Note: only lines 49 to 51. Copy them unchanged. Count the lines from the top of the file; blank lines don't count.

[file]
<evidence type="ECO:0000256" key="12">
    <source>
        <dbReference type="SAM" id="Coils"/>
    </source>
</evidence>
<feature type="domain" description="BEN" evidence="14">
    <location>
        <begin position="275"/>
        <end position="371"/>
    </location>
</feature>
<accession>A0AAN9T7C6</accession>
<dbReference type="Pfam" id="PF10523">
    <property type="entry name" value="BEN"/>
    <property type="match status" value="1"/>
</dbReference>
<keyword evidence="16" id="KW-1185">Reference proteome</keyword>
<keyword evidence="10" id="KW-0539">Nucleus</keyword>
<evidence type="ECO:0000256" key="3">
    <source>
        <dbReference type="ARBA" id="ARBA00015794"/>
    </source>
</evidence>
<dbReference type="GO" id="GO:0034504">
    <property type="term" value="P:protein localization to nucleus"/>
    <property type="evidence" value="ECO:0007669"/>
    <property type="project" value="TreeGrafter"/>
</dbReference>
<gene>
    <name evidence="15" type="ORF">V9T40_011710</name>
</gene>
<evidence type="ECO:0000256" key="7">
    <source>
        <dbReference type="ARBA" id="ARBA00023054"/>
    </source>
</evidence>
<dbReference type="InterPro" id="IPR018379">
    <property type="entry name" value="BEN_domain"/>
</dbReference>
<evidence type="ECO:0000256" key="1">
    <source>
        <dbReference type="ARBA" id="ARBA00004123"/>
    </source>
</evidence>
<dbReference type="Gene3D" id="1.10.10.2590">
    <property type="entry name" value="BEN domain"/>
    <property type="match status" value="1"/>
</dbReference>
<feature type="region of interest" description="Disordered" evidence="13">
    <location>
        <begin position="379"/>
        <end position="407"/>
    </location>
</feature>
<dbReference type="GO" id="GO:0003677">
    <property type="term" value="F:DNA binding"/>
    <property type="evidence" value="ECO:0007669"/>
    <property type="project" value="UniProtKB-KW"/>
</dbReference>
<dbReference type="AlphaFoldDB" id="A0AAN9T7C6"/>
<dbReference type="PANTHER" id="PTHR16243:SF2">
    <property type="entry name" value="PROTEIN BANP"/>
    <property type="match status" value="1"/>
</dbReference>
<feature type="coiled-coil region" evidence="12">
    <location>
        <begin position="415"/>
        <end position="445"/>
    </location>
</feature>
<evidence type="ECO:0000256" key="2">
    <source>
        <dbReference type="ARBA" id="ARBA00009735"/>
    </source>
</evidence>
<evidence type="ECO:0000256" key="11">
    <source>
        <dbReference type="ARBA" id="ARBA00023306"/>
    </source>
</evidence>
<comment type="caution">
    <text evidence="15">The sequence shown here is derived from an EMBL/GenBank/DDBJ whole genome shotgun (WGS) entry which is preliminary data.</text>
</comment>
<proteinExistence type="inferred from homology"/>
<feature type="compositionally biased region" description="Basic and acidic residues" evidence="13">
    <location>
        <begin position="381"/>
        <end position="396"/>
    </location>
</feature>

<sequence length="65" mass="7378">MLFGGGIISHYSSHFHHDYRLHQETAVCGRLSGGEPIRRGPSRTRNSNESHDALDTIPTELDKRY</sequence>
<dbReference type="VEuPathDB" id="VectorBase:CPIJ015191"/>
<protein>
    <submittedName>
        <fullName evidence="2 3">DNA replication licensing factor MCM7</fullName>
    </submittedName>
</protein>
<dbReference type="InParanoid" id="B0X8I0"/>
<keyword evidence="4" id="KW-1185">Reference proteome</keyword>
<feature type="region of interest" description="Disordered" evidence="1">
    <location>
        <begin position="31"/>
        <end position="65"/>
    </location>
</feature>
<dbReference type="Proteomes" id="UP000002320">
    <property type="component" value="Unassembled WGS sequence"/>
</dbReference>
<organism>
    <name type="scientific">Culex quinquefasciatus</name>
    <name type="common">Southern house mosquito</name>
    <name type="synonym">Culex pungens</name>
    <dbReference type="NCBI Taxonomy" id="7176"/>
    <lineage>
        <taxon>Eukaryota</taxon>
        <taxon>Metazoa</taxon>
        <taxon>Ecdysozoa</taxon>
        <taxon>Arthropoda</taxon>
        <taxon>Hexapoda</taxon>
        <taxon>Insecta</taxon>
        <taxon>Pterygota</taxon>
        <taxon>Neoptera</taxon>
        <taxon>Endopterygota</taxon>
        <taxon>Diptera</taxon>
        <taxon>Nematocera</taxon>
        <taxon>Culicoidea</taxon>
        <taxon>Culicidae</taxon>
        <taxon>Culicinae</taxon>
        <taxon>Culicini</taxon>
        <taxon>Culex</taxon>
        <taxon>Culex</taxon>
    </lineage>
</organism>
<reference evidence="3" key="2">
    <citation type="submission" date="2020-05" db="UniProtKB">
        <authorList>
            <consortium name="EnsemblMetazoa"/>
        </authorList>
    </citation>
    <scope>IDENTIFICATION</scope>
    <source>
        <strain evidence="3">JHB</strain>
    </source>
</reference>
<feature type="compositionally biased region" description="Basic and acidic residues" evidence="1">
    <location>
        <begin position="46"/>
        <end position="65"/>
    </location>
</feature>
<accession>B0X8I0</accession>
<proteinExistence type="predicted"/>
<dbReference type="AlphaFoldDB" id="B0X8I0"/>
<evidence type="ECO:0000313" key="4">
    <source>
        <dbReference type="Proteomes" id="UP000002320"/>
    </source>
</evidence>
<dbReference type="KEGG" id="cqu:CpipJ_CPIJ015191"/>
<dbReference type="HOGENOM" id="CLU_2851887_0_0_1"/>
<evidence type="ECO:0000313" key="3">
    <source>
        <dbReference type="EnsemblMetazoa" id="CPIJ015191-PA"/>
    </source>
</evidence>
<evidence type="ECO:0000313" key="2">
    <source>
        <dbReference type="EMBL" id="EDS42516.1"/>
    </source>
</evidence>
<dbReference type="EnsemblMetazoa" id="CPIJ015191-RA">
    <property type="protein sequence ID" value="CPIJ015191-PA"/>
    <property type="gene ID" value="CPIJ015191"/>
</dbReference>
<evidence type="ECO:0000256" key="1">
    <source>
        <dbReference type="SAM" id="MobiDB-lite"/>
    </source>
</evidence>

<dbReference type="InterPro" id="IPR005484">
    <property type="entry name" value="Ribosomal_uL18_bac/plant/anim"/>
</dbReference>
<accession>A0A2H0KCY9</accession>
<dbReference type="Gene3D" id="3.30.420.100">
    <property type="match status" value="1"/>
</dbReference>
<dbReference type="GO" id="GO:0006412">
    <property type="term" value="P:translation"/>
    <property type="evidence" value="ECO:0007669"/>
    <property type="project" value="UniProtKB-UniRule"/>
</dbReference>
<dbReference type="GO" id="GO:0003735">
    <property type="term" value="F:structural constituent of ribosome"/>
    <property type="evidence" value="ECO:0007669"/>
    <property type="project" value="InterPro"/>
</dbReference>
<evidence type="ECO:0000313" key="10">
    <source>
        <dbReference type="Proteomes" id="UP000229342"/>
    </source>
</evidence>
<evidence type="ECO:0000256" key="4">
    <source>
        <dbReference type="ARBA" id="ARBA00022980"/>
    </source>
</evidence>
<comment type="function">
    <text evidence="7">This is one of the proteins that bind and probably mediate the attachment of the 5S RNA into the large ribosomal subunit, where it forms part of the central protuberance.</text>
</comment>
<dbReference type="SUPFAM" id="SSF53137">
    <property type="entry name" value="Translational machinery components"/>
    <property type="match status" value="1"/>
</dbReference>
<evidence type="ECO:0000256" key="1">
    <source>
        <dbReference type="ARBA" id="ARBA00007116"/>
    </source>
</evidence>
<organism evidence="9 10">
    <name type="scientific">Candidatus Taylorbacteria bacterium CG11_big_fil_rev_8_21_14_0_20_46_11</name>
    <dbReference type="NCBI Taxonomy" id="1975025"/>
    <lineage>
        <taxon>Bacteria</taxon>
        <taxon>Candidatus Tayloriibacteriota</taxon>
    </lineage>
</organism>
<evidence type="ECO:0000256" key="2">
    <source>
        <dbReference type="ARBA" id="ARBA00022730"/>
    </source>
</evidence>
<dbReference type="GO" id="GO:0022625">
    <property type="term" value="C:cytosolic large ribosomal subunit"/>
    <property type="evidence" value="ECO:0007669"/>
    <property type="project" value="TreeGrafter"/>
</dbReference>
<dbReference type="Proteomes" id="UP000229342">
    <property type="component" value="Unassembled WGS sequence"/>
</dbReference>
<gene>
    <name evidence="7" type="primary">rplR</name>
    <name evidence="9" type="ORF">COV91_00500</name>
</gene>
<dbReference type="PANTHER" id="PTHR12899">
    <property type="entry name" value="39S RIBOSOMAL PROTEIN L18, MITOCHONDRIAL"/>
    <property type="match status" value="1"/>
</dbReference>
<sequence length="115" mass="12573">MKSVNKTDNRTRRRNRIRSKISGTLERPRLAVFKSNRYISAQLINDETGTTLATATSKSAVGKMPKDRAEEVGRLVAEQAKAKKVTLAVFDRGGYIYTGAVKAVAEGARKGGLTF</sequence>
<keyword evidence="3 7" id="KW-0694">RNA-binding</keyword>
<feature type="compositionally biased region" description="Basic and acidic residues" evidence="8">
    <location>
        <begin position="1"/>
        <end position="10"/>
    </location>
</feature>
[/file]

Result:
<feature type="region of interest" description="Disordered" evidence="13">
    <location>
        <begin position="379"/>